Costello says that absolute evil passes through us like electricity. We’re excited when reading ghoulish depictions, and it becomes a fetish, a sickness all the more debasing when the deaths depicted actually occurred. (I’ll note of course that Costello is a fictional construction, but the fact is, Coetzee delivered a similar critique of West’s book in an earlier essay.) The cellar of executions in 1944 should remain a forbidden place for writers, Costello asserts. West, by contrast, has been known to state that literature is meant to unfit us for society. Between the two views, fiction as society-building, fiction as a means of disturbance and chaos, a whole debate ensues among a great many other fiction writers.

By now, given the many theaters of cruelty audiences have been exposed to since Sade at least, the torturous theaters that predated Sade, there really is little need to rehash a discussion about art’s purest instincts. Nonetheless, it seems that in the world of reading at least, the literary novel is a hallowed object. How else to explain the response to Kathy Acker’s novels, censored in many countries, or to AM Homes’ End of Alice, and perhaps most tellingly, the arrest of JG Ballard’s British publisher? The publisher was brought to trial on charges of indecency. The publisher’s advocate put Ballard on the stand in defense of his client, and he asked him to defend against charges of obscenity. Ballard’s response startled him: “It is obscene.” It had not occurred to the advocate that Ballard would willingly and deliberately write something obscene. The text in question? “Why I Want to Fuck Ronald Reagan,” written in 1968. By now, a writer who tries to disturb readers is simply treading on old ground. Hollywood, I suppose, excels at obscenity, and no last minute optimism detracts from an audience’s desire for gore. Television dramas depict a world of grit and chaos, which is in perfect juxtaposition to a 30-second commercial in which a soiled carpet turns spanky clean in seconds flat.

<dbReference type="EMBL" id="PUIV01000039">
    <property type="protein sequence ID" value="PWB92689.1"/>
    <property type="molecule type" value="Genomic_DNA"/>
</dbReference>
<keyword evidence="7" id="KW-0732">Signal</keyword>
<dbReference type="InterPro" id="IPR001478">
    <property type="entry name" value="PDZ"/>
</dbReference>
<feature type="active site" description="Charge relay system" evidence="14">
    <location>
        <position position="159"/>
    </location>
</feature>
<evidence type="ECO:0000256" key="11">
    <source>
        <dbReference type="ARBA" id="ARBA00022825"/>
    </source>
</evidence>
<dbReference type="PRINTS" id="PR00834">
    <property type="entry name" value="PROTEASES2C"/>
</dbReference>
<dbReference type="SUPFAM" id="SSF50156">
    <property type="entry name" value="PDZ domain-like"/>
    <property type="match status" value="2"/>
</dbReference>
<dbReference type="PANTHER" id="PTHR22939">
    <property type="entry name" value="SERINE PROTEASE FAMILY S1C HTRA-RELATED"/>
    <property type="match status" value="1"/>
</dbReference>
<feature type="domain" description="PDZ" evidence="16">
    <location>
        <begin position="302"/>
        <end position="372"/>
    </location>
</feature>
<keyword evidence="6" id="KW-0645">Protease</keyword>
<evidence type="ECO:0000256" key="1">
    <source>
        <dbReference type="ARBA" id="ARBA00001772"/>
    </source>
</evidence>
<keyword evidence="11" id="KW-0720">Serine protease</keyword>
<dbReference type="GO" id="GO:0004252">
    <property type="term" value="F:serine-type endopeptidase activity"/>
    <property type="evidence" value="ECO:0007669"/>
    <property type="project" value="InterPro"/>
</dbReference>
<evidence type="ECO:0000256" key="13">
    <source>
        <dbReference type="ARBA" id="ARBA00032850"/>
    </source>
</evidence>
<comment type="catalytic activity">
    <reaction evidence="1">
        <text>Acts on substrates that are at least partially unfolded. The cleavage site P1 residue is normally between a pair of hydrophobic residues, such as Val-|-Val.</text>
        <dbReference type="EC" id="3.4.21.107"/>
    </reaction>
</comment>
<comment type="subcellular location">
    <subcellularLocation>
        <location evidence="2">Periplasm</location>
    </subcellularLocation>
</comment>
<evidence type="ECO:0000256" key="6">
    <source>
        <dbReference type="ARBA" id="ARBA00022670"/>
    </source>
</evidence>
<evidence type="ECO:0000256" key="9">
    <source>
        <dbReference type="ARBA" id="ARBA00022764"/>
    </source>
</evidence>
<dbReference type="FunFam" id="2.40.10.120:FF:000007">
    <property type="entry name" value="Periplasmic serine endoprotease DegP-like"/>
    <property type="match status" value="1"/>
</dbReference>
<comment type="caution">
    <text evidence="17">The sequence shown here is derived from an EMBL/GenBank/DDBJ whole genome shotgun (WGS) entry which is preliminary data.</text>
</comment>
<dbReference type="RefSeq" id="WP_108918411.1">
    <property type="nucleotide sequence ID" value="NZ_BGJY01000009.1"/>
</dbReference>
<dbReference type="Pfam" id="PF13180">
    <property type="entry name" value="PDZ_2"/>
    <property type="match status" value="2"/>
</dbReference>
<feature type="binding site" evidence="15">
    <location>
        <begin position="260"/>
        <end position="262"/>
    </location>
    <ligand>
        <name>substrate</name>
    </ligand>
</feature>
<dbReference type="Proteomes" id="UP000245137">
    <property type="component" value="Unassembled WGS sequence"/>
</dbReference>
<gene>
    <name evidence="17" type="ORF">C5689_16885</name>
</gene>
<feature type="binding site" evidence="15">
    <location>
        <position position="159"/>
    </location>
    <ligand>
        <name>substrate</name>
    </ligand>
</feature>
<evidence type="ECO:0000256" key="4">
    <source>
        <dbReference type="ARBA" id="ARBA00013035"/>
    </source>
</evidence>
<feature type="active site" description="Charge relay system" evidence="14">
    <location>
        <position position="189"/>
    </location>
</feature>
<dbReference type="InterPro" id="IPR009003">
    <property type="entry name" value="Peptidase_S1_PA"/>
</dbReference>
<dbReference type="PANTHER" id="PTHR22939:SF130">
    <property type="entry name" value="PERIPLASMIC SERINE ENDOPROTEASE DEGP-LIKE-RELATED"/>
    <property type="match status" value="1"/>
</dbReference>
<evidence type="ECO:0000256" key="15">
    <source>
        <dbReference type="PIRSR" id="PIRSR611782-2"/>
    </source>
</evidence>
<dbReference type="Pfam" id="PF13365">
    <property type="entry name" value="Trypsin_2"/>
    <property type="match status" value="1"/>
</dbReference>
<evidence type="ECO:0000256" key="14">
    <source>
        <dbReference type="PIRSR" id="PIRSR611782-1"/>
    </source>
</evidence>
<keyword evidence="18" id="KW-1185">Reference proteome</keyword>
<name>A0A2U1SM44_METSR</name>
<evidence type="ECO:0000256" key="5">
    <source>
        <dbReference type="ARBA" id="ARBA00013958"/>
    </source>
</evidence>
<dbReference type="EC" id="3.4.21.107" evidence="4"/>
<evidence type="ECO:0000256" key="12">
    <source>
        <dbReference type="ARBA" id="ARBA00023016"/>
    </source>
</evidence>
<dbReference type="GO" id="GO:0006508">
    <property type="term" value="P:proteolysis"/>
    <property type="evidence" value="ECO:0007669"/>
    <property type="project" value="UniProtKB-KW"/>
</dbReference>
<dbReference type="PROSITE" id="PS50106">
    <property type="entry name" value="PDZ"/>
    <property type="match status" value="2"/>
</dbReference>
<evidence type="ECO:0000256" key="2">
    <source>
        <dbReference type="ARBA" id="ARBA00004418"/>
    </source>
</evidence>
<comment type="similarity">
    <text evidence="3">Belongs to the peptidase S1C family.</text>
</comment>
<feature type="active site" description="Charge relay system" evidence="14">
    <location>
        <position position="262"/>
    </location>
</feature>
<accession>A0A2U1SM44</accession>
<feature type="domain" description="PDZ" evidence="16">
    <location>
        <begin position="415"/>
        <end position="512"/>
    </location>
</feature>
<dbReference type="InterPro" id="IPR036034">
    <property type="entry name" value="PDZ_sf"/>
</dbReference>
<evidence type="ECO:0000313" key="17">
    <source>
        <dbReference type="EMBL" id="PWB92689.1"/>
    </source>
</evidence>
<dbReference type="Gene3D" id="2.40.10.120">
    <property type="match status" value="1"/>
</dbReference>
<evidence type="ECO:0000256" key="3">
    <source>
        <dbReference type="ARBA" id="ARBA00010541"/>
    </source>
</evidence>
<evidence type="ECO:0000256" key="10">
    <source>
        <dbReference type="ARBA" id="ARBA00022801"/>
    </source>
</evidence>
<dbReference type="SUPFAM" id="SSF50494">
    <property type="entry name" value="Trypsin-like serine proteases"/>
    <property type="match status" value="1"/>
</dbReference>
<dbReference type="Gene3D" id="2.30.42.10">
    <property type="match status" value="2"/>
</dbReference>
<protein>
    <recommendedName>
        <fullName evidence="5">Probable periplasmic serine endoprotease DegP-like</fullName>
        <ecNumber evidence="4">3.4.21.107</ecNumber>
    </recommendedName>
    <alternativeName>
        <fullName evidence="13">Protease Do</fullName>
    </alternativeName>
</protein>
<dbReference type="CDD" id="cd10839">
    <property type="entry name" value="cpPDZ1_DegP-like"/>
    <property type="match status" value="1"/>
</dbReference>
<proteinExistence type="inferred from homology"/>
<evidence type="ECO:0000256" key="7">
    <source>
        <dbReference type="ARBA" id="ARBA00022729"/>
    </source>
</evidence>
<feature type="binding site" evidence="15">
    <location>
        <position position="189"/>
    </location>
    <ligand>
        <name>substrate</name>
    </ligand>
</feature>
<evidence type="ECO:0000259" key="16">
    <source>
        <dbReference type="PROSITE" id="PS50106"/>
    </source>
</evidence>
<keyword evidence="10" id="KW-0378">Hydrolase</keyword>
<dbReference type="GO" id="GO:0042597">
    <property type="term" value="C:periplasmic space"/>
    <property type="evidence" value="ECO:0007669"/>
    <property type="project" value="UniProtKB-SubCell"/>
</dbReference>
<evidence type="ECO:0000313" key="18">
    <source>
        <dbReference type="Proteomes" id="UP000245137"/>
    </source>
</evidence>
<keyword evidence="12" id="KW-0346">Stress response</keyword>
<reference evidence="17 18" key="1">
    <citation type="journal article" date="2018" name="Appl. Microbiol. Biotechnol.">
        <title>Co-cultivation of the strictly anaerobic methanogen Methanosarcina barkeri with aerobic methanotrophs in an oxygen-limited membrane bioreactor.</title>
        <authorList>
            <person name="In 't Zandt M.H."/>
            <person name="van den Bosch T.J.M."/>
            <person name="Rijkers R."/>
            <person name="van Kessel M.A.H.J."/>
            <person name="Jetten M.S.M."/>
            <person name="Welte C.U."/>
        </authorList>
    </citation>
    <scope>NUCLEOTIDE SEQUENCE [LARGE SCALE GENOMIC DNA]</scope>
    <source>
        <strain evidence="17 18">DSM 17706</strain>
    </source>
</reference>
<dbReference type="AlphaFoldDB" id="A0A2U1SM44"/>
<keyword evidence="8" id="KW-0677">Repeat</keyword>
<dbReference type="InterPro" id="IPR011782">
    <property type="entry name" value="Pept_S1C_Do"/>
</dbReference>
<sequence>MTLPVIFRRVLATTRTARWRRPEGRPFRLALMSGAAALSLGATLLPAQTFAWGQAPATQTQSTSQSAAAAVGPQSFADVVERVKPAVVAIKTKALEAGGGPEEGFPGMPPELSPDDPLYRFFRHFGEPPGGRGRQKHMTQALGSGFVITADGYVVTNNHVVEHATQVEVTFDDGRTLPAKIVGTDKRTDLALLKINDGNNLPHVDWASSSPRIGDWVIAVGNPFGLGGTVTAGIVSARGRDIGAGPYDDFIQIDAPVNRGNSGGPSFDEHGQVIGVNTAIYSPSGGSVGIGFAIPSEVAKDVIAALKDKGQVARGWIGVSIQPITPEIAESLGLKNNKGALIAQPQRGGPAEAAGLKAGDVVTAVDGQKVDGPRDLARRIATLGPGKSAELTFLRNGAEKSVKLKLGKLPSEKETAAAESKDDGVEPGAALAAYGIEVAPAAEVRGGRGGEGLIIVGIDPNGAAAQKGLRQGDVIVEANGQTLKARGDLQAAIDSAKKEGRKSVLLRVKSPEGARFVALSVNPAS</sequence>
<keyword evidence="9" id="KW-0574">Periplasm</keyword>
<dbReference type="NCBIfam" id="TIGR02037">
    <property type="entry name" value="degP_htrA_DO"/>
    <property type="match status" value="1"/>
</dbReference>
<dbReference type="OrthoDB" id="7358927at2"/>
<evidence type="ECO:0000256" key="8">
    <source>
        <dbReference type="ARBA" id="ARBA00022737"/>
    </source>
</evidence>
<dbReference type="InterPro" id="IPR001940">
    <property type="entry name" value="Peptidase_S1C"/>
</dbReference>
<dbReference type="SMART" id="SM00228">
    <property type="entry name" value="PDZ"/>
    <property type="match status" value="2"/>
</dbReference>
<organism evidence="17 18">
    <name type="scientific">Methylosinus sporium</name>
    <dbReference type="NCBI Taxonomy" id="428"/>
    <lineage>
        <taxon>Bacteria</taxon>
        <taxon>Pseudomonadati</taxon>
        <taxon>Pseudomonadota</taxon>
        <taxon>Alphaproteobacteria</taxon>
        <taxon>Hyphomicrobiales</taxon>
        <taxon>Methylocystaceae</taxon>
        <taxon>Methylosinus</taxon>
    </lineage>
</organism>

The difference for Coetzee, of course, is that the words in this particular novel are hot, as the reader conjures the scene of the executions. The words ask the reader to participate in the killings by reenlisting the executioner—step-by-step—as evil’s electricity courses through all those complicit in the book. One might begin to defend West from Coetzee’s criticism by noting that West regularly writes historical fictions, inserting all sorts of creative anachronisms, doing great violence to history, simply because—as he says—history makes for great ransackable material. West wants to create the “total novel”—a phrase he borrows from Mario Vargas Llosa—where anything can fall into the book, unrespectable things like superstition, or taboos. “It’s all available.” Indeed, the fiction writer better than anyone explores the dark areas of history, as the lack of specific information about an event marks the space for writing. As West states, “In the mind of the proprietor, all things happen at once.” The proprietor is the owner of one particular vision of history, and his power in that dominion is omnipresent.